Beretta A300 Outlander

This is a redesigned 391, a great gun that now represents the previous generation of Beretta technology with the introduction of the new A400. The A300 does have an improved piston and exhaust valve design, making it easier to clean. I hunted late-season pheasants several times with the A300 and loved it. My A300 test gun weighs 7 pounds 5 ounces, but it is balanced so well it feels lighter.  

The A300 comes in 3-inch 12-gauge with a 28-inch barrel. Cost in black synthetic is $725. It includes length spacers and a shim kit. Berettausa.com

You’ll save: $380.

You’ll miss: Overbored Optima choke system, two choke tubes, easy-change Gel-Tek pad.

Good riddance to: Worthless case, hard-to-clean piston and exhaust valve, extra 5 ounces.

Verdict: You can get two of these for the price of a single top-of-the-line semiauto. What are you waiting for? 

Comments (5)

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from CL3 wrote 44 weeks 1 day ago

Did I miss where Remington stopped manufacturing the 11-87?! Does it not have good bang for the buck?!

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from oldschoolcj5 wrote 43 weeks 6 days ago

what about some bargin, bargin shohtguns? Have you had a chance to put your hands on a Girsan MC312? Its an inertia driven shotgun and comes in at $599 retail.

I'm interested in hearing your thoughts,
Mike

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from MrBob wrote 43 weeks 5 days ago

Bargain for who? These are NOT bargain shotguns. There are many excellent shotguns out there for less than $500.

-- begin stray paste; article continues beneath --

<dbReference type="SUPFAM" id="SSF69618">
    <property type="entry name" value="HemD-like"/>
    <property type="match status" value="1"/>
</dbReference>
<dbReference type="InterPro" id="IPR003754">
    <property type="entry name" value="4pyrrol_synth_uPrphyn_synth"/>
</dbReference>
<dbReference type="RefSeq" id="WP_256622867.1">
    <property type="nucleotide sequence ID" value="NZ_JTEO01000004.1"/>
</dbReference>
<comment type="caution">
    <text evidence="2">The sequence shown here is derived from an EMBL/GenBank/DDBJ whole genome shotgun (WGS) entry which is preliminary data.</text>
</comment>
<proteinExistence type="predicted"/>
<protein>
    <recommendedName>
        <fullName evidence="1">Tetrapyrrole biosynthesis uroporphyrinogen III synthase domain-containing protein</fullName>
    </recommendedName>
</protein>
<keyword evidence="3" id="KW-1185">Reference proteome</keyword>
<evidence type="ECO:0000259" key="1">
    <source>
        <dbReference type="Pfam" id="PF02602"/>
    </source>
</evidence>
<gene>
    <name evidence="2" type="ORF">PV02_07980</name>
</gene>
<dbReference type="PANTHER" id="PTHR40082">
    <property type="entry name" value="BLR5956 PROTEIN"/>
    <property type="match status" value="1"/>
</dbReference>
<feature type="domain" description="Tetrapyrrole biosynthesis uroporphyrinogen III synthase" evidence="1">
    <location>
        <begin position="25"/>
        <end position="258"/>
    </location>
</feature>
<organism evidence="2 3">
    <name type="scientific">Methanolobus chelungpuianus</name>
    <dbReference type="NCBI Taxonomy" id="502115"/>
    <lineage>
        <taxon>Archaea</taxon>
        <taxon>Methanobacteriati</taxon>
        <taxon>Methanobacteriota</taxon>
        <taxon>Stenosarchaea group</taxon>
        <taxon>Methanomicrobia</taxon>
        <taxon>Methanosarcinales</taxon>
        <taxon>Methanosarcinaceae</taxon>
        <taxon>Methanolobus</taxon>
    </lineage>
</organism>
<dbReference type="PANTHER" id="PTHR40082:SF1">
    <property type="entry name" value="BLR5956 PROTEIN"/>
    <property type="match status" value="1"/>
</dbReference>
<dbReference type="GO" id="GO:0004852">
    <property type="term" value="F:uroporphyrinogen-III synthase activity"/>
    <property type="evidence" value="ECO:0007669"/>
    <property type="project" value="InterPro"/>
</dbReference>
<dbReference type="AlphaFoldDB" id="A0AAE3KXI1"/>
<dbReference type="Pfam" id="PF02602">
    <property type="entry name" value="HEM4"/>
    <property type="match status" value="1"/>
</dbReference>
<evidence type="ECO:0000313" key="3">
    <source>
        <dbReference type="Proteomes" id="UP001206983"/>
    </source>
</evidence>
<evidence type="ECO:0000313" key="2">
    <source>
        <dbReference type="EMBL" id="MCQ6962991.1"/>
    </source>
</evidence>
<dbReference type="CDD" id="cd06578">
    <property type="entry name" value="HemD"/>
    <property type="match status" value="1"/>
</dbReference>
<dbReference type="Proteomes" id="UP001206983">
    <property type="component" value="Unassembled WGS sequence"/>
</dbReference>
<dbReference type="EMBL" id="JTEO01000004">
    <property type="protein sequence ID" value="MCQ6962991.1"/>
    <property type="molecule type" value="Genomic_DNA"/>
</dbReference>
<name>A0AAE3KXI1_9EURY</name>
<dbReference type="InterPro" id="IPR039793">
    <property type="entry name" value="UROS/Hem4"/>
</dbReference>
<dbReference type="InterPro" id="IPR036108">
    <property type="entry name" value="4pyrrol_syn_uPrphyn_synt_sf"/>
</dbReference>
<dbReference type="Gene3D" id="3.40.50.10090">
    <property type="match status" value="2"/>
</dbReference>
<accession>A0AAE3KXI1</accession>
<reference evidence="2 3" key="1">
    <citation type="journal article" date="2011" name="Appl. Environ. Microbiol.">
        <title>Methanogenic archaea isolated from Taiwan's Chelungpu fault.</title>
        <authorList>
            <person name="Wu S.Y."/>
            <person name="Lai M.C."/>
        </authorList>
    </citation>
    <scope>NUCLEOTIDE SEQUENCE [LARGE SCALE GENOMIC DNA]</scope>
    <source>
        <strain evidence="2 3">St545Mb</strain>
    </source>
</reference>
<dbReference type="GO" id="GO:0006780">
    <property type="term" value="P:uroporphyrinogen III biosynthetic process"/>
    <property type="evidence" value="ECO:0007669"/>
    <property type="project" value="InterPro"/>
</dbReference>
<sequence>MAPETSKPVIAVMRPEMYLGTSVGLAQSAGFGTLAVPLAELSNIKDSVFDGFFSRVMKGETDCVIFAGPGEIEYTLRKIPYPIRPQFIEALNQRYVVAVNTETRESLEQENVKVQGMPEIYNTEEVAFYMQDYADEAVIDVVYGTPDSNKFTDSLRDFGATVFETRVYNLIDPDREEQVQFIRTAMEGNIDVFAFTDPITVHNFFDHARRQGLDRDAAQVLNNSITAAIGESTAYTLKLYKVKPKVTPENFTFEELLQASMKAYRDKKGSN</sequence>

Get real.

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from Doug Doty wrote 43 weeks 4 days ago

They are undoubtedly great shotguns, but I'll take my Remington 870 Express any day and not feel like I have any less a shotgun than any one of them. Even with the "bargain prices" of these guns, you're still paying for the name.

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from swatjob357 wrote 43 weeks 4 days ago

Excuse me but I think IF I am looking at a "bargain" shotgun anything over $1000 is NOT it!
I still use an 1100 (reg and mag) and an 11-87. All work great.
I also use one of the "above bargain" shotguns but the ducks, geese, doves, turkeys and pheasants don't seem to know the difference!

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from CL3 wrote 44 weeks 1 day ago

Did I miss where Remington stopped manufacturing the 11-87?! Does it not have good bang for the buck?!

0 Good Comment? | | Report
from oldschoolcj5 wrote 43 weeks 6 days ago

what about some bargin, bargin shohtguns? Have you had a chance to put your hands on a Girsan MC312? Its an inertia driven shotgun and comes in at $599 retail.

I'm interested in hearing your thoughts,
Mike

0 Good Comment? | | Report
from MrBob wrote 43 weeks 5 days ago

Bargain for who? These are NOT bargain shotguns. There are many excellent shotguns out there for less than $500.
Get real.

0 Good Comment? | | Report
from Doug Doty wrote 43 weeks 4 days ago

They are undoubtedly great shotguns, but I'll take my Remington 870 Express any day and not feel like I have any less a shotgun than any one of them. Even with the "bargain prices" of these guns, you're still paying for the name.

0 Good Comment? | | Report
from swatjob357 wrote 43 weeks 4 days ago

Excuse me but I think IF I am looking at a "bargain" shotgun anything over $1000 is NOT it!
I still use an 1100 (reg and mag) and an 11-87. All work great.
I also use one of the "above bargain" shotguns but the ducks, geese, doves, turkeys and pheasants don't seem to know the difference!

0 Good Comment? | | Report